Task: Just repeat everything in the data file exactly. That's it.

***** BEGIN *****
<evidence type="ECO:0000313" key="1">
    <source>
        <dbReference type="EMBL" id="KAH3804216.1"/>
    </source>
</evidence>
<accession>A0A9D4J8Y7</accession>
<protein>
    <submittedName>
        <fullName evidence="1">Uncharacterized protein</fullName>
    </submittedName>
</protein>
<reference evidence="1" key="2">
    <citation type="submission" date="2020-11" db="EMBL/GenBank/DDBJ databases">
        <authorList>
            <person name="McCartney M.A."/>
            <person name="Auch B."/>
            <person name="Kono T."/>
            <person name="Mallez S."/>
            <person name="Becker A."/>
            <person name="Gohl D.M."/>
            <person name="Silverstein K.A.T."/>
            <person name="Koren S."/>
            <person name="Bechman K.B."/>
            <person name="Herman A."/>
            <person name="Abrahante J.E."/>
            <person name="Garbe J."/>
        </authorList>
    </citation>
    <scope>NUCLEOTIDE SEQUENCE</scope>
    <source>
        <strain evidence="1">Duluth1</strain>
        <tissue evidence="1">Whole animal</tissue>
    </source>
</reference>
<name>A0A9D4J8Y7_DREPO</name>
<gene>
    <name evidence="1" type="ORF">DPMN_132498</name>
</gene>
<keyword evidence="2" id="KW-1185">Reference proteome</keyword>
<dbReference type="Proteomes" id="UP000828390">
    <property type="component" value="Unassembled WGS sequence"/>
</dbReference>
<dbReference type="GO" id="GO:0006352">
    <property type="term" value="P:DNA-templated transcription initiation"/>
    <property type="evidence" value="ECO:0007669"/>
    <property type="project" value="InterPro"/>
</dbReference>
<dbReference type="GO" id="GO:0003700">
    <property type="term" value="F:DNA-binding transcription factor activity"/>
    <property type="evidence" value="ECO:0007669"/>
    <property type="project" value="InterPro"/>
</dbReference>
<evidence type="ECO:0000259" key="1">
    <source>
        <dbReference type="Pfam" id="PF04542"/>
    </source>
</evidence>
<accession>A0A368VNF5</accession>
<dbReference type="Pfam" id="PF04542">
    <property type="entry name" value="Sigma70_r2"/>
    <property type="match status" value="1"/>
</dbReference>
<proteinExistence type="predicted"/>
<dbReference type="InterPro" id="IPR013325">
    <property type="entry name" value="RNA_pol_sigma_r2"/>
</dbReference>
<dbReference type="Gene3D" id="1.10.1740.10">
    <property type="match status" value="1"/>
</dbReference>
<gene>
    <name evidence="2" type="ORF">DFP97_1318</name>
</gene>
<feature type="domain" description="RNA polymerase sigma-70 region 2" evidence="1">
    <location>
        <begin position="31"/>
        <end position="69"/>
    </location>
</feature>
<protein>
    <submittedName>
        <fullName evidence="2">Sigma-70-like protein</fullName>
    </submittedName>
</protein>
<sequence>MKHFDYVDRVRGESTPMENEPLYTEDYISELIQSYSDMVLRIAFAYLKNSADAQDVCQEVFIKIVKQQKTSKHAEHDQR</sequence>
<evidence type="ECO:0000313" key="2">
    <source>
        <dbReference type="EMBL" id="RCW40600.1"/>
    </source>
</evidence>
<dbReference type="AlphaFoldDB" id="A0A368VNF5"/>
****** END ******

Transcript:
<evidence type="ECO:0000313" key="1">
    <source>
        <dbReference type="EMBL" id="KAH3804216.1"/>
    </source>
</evidence>
<accession>A0A9D4J8Y7</accession>
<protein>
    <submittedName>
        <fullName evidence="1">Uncharacterized protein</fullName>
    </submittedName>
</protein>
<reference evidence="1" key="2">
    <citation type="submission" date="2020-11" db="EMBL/GenBank/DDBJ databases">
        <authorList>
            <person name="McCartney M.A."/>
            <person name="Auch B."/>
            <person name="Kono T."/>
            <person name="Mallez S."/>
            <person name="Becker A."/>
            <person name="Gohl D.M."/>
            <person name="Silverstein K.A.T."/>
            <person name="Koren S."/>
            <person name="Bechman K.B."/>
            <person name="Herman A."/>
            <person name="Abrahante J.E."/>
            <person name="Garbe J."/>
        </authorList>
    </citation>
    <scope>NUCLEOTIDE SEQUENCE</scope>
    <source>
        <strain evidence="1">Duluth1</strain>
        <tissue evidence="1">Whole animal</tissue>
    </source>
</reference>
<name>A0A9D4J8Y7_DREPO</name>
<gene>
    <name evidence="1" type="ORF">DPMN_132498</name>
</gene>
<keyword evidence="2" id="KW-1185">Reference proteome</keyword>
<dbReference type="Proteomes" id="UP000828390">
    <property type="component" value="Unassembled WGS sequence"/>
</dbReference>
<dbReference type="GO" id="GO:0006352">
    <property type="term" value="P:DNA-templated transcription initiation"/>
    <property type="evidence" value="ECO:0007669"/>
    <property type="project" value="InterPro"/>
</dbReference>
<dbReference type="GO" id="GO:0003700">
    <property type="term" value="F:DNA-binding transcription factor activity"/>
    <property type="evidence" value="ECO:0007669"/>
    <property type="project" value="InterPro"/>
</dbReference>
<evidence type="ECO:0000259" key="1">
    <source>
        <dbReference type="Pfam" id="PF04542"/>
    </source>
</evidence>
<accession>A0A368VNF5</accession>
<dbReference type="Pfam" id="PF04542">
    <property type="entry name" value="Sigma70_r2"/>
    <property type="match status" value="1"/>
</dbReference>
<proteinExistence type="predicted"/>
<dbReference type="InterPro" id="IPR013325">
    <property type="entry name" value="RNA_pol_sigma_r2"/>
</dbReference>
<dbReference type="Gene3D" id="1.10.1740.10">
    <property type="match status" value="1"/>
</dbReference>
<gene>
    <name evidence="2" type="ORF">DFP97_1318</name>
</gene>
<feature type="domain" description="RNA polymerase sigma-70 region 2" evidence="1">
    <location>
        <begin position="31"/>
        <end position="69"/>
    </location>
</feature>
<protein>
    <submittedName>
        <fullName evidence="2">Sigma-70-like protein</fullName>
    </submittedName>
</protein>
<sequence>MKHFDYVDRVRGESTPMENEPLYTEDYISELIQSYSDMVLRIAFAYLKNSADAQDVCQEVFIKIVKQQKTSKHAEHDQR</sequence>
<evidence type="ECO:0000313" key="2">
    <source>
        <dbReference type="EMBL" id="RCW40600.1"/>
    </source>
</evidence>
<dbReference type="AlphaFoldDB" id="A0A368VNF5"/>